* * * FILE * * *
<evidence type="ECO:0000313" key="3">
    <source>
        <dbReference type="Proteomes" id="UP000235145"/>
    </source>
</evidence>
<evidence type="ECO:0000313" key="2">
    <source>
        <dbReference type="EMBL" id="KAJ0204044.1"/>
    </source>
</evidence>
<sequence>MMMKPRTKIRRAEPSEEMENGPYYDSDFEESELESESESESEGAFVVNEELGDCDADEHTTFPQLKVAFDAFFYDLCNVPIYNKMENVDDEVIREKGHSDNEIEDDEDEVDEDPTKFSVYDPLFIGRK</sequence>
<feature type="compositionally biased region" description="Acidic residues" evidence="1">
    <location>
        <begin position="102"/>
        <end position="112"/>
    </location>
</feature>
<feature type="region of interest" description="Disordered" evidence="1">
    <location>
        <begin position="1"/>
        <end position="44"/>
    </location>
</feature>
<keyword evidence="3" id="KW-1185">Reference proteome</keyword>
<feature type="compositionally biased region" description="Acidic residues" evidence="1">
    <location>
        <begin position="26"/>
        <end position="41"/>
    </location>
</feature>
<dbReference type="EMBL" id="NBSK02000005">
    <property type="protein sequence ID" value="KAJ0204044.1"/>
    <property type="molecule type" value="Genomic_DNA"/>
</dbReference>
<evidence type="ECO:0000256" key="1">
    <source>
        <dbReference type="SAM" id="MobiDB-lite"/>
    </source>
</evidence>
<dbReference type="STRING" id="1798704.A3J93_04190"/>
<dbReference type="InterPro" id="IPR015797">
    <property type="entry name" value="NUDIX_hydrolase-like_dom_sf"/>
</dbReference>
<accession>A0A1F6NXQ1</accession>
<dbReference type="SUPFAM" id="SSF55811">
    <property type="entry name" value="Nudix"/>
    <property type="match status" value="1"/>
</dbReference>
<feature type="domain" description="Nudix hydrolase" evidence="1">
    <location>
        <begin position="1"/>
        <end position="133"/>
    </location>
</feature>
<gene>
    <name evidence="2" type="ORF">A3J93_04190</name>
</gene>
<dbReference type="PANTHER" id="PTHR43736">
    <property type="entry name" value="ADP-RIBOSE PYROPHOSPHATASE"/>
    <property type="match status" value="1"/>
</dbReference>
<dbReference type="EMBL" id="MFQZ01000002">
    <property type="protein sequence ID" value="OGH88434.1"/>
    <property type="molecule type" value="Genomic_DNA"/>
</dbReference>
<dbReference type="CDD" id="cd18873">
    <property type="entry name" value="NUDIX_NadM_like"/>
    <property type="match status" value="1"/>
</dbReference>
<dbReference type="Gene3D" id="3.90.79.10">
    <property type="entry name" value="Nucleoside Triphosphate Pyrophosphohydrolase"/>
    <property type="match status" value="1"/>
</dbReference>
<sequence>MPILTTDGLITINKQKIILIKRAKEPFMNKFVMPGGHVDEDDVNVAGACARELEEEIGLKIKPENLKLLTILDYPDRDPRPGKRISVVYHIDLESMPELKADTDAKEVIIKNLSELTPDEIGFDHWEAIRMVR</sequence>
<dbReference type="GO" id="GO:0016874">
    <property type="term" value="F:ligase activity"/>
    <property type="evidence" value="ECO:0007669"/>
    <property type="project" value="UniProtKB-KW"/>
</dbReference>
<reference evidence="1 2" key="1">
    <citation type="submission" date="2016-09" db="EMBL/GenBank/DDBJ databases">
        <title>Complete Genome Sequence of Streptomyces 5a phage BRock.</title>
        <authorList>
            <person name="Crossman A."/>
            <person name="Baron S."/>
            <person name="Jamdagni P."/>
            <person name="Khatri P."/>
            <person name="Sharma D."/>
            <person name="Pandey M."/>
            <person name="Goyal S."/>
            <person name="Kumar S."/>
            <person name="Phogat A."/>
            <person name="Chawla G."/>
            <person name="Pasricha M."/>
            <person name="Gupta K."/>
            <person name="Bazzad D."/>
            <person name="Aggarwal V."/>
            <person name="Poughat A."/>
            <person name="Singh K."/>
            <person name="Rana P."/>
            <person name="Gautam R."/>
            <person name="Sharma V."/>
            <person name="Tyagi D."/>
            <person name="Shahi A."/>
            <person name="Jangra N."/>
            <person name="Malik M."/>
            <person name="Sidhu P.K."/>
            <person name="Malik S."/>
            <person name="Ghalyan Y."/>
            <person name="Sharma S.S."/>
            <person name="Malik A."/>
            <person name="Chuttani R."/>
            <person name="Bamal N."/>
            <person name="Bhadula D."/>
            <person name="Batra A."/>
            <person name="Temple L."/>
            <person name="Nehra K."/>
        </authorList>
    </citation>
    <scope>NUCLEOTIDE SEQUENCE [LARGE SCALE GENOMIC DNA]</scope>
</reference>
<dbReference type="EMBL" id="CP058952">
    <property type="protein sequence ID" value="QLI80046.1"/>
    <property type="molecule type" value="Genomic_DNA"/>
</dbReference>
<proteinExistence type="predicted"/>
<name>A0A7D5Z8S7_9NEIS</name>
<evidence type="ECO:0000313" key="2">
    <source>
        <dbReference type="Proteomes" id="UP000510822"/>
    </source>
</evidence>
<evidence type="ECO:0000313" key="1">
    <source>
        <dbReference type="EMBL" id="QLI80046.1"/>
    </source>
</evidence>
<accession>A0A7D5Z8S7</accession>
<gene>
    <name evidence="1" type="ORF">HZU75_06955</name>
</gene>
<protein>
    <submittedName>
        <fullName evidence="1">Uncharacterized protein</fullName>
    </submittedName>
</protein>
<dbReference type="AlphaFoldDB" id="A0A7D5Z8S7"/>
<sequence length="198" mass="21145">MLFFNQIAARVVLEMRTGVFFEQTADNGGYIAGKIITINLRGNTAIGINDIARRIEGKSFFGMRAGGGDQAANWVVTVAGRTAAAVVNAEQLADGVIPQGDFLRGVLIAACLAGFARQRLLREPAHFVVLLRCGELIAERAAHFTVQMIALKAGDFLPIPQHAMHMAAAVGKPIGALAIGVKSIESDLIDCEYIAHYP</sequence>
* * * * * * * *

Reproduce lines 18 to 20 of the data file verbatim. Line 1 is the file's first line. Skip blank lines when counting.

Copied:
<feature type="region of interest" description="Disordered" evidence="1">
    <location>
        <begin position="1"/>